What are Pooled Income Trusts?
Jun 18, 2013 | 12118 views | 0 0 comments | 674 674 recommendations | email to a friend | print
Disabled Individuals applying or receiving Community Medicaid services and have excess income or surplus income, which has to be surrendered to Medicaid, can now use their excess income to pay their monthly expenses by joining a Medicaid approved pooled income trust.

Today and throughout 2013, a Community Medicaid applicant/recipient is allowed a maximum monthly income of $800. This means that any amount above the $800 is to be surrendered to Medicaid otherwise Medicaid ceases until the spend-down is paid.

Many individuals in need of care and assistance choose not to apply for Community Medicaid, because they need every penny of their income to exist and cannot afford to surrender their excess income.

However, today it is no longer necessary to lose the excess income. There is finally a tool called pooled-income-trust that allows the community Medicaid recipient to protect their excess income.

How does the pooled income trust work?

Suppose an individual has an income of $2,800 per month and wishes to apply for Community Medicaid medical assistance. Medicaid would consider $2,000 of their income to be excess income and require the recipient to surrender that amount on a monthly basis.

However, by joining a Medicaid approved pooled-income-trust, the recipient is allowed to deposit the surplus income, in this case $2,000, with a Medicaid-approved pooled income trust, and ask the pooled income trust to pay their bills, such as rent, telephone, cable, food, credit card, mortgage, etc.

In doing so, they are able to use their excess income and not surrender it to Medicaid. There is no limit to the excess income. Any amount above the $800 is considered excess income and all of the excess income can be deposited in a pooled income trust.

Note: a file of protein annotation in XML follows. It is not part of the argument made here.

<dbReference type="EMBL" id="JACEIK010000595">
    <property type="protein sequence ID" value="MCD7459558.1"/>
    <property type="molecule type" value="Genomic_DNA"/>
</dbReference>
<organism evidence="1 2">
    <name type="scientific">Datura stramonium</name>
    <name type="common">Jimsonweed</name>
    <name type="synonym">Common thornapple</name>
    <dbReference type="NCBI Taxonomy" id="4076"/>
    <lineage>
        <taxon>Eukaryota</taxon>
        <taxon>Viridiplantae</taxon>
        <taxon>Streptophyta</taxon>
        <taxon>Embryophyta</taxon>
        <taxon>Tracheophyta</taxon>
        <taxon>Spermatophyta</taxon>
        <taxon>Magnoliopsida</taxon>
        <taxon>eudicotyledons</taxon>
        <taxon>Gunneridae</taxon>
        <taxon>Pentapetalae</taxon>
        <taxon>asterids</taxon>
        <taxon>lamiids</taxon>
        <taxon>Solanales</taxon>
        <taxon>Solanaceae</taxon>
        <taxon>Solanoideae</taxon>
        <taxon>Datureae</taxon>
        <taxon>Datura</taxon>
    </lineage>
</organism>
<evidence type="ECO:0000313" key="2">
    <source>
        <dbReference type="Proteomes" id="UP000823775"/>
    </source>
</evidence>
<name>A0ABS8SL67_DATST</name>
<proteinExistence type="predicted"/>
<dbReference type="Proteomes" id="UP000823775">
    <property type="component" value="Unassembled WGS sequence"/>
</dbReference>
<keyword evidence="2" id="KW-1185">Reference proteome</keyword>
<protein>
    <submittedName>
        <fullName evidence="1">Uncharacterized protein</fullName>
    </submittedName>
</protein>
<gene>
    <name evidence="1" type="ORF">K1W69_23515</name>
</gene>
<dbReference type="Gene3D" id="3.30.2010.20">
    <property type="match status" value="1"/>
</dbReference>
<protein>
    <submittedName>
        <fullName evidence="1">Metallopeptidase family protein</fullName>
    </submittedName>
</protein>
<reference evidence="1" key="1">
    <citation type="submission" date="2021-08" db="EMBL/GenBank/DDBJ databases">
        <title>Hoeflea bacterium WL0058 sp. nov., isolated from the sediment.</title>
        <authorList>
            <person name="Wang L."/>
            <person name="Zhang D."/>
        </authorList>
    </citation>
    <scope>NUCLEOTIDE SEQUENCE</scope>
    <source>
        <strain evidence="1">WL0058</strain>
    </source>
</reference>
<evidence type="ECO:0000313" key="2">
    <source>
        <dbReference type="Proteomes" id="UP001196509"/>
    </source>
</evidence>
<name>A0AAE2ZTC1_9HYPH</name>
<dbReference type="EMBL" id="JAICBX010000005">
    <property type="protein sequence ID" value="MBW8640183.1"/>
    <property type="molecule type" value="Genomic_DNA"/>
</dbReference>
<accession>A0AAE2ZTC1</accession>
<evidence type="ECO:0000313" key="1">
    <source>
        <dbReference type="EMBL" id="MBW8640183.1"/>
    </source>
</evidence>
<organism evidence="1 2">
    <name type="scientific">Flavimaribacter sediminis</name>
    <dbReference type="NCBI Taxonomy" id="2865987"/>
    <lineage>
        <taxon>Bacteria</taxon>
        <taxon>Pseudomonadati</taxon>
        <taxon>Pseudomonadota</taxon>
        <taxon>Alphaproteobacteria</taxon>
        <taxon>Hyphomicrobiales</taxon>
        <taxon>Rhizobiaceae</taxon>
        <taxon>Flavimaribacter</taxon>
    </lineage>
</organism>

All Medicaid-approved pooled income trusts are managed by a nonprofit organization and holds the assets of many individuals. Each account holder has their own account number, and they will receive a monthly statement indicating deposits and withdrawals.

A pooled income trust allows the recipient who has a large monthly income to use that money to pay their monthly expenses and still be eligible for assistance.

Medicaid recipients who have an income above $800 per month and wish to have both Community Medicaid medical assistance and protect and use their excess monthly income should consider joining a pooled income trust.

The pooled income trust program is available for both individuals who are applying for Community Medicaid or those individuals who are already receiving services through the Community Medicaid program and have a monthly spend-down.

Jack Lippmann is president of Eldercare Services in Fresh Meadows. He has more than 18 years of experience in the field of Medicaid services.

Comments-icon Post a Comment
No Comments Yet